A recent article in Business Week alerts its readers to the looming threat of a “Lost Generation” if young people are unable to find meaningful employment out of college.
- Multiple generations competing for jobs emerging in the recovery
- Delayed skills acquisition
- Loss of work ethic due to loss of work time
- Entire generations from UK to Japan unable to contribute as richly to social security plans
Economists are concerned, and are calling for government action. This news is not really news, to us. We have heard of whole social movements, like 80 millions strong call for government action now since the onset of the current malaise.
We sense that stop-gap measures from the government will be very faint, if not non-existent, due to the nature of our initiative-based, private-sector-oriented economy. Put simply, the young people will find that the savior of their generation, Barak Obama, will have little input into the solution. And this is not his fault. It is simply the nature of the modern economy, where nations dervive benefit from an active and engaged citizenry, and that government acts less as a stimulant than a lender-of-last-resort.
At Next we believe that collective action must not take the form of a government-sponsored make-work program. There may not be sufficient money supply, and tax base, to do this beyond employing hundreds of new IRS agents (though this is happening). The majority of our younger people cannot depend on working for the government forever, and this administration does not bank on it, either.
What our organization assumes is what is good for the goose is good for the gander. Put another way, we know that if business can actively source talent that directly supports its base of emerging and consistent operations, that they will. Business will take the steps it needs in order to resume productive earning behaviors, and if that means obtaining talent that is superior and bespoke to their needs, then so be it. They will.
Students, too, don’t necessarily want to work on contract at the census bureau (though some will, to be sure). Students are focused on obtaining work with organizations that have some future pertinence to their majors, and the time invested in their studies.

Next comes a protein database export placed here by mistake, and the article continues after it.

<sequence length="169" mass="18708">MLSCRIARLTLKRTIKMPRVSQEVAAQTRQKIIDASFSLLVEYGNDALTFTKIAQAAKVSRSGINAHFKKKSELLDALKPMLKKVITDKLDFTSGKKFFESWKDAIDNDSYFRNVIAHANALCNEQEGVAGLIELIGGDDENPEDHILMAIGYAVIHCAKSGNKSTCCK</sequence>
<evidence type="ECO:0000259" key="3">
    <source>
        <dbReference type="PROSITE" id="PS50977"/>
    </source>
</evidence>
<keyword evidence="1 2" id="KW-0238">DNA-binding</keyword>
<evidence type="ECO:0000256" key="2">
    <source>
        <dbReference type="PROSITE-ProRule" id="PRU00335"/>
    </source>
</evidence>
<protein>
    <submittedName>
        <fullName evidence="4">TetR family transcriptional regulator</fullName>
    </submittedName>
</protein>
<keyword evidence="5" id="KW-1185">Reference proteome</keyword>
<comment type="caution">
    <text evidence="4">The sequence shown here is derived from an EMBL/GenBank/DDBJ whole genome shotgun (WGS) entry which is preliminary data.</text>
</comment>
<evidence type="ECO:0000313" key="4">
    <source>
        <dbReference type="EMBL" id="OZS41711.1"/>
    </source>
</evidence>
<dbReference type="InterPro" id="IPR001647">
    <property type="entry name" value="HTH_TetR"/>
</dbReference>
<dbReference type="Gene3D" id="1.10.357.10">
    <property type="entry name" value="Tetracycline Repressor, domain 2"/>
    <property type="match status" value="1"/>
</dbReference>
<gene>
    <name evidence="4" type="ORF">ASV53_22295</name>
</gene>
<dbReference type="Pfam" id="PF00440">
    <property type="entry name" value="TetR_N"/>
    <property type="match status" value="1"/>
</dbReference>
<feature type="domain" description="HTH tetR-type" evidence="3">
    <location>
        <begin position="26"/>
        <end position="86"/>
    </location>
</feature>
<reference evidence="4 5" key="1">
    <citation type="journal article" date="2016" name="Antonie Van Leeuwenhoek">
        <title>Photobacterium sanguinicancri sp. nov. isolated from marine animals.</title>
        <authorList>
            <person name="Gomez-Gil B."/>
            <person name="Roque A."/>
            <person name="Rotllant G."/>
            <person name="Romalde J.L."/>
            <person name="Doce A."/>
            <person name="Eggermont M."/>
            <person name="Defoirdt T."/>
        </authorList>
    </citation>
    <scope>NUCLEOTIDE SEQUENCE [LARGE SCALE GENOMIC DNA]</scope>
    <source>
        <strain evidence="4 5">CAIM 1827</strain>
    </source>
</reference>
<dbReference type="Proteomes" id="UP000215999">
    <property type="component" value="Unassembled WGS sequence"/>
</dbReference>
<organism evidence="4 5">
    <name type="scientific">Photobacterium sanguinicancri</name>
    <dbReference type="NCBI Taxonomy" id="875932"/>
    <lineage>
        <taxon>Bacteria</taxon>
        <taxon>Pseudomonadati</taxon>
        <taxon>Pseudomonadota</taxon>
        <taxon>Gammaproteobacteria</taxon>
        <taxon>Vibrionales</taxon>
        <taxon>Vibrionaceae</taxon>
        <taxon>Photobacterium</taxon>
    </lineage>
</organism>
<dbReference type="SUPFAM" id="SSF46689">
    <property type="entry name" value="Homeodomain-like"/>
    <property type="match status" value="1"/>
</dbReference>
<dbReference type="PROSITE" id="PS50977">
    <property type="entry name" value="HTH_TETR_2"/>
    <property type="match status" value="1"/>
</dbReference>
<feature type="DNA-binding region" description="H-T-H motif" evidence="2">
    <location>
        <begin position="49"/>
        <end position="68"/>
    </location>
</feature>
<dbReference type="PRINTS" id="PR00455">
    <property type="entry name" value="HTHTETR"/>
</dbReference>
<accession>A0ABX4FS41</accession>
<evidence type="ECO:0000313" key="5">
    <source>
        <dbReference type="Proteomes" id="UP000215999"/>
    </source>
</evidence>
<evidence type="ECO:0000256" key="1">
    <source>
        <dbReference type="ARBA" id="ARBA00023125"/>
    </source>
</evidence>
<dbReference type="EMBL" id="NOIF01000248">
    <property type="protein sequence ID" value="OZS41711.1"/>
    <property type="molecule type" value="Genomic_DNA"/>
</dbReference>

The secret to what a student most wants to do is inside their research papers, thesis work, projects and essays. Professors have asked for their most personally motivating material to be generated (I know, because I am one). This means that the vital DNA that expresses what makes a student stand out has already been exhibited; the paper, the thesis all contain signs of what the student is expert in. When give the chance to pursue their own academic interests, they chose clearly what motivates them the most.
Truth be told, one of the leading reasons why young people are not hired is because there is no way to know what they know, and thus they represent a risk to the employer.
Now, because we have the Next Acropolis, corporations can actually know who cares about their industry, and what those folks are really interested in. And the results of schmoozing, talking to receptionists, applying for jobs online, and networking can be distilled in a few minutes of internet usage. Now, business can source the talent it needs to stay profitable in the downturn, and students can become available to fill the jobs they desire/need.
The landscape of employment cannot resemble a charity. And it probably won’t — the government cannot fairly administer charity jobs to one group but not another — not with a civil rights president at the helm. The Obama Paradox, if I may, will likely result in a global labor market where we all pull ourselves up by our bootstraps — doing the work we were meant to do, for the employers who most need us.
Indeed, the future we see is not a dystopia at all, but one in which hiring does happen because it can.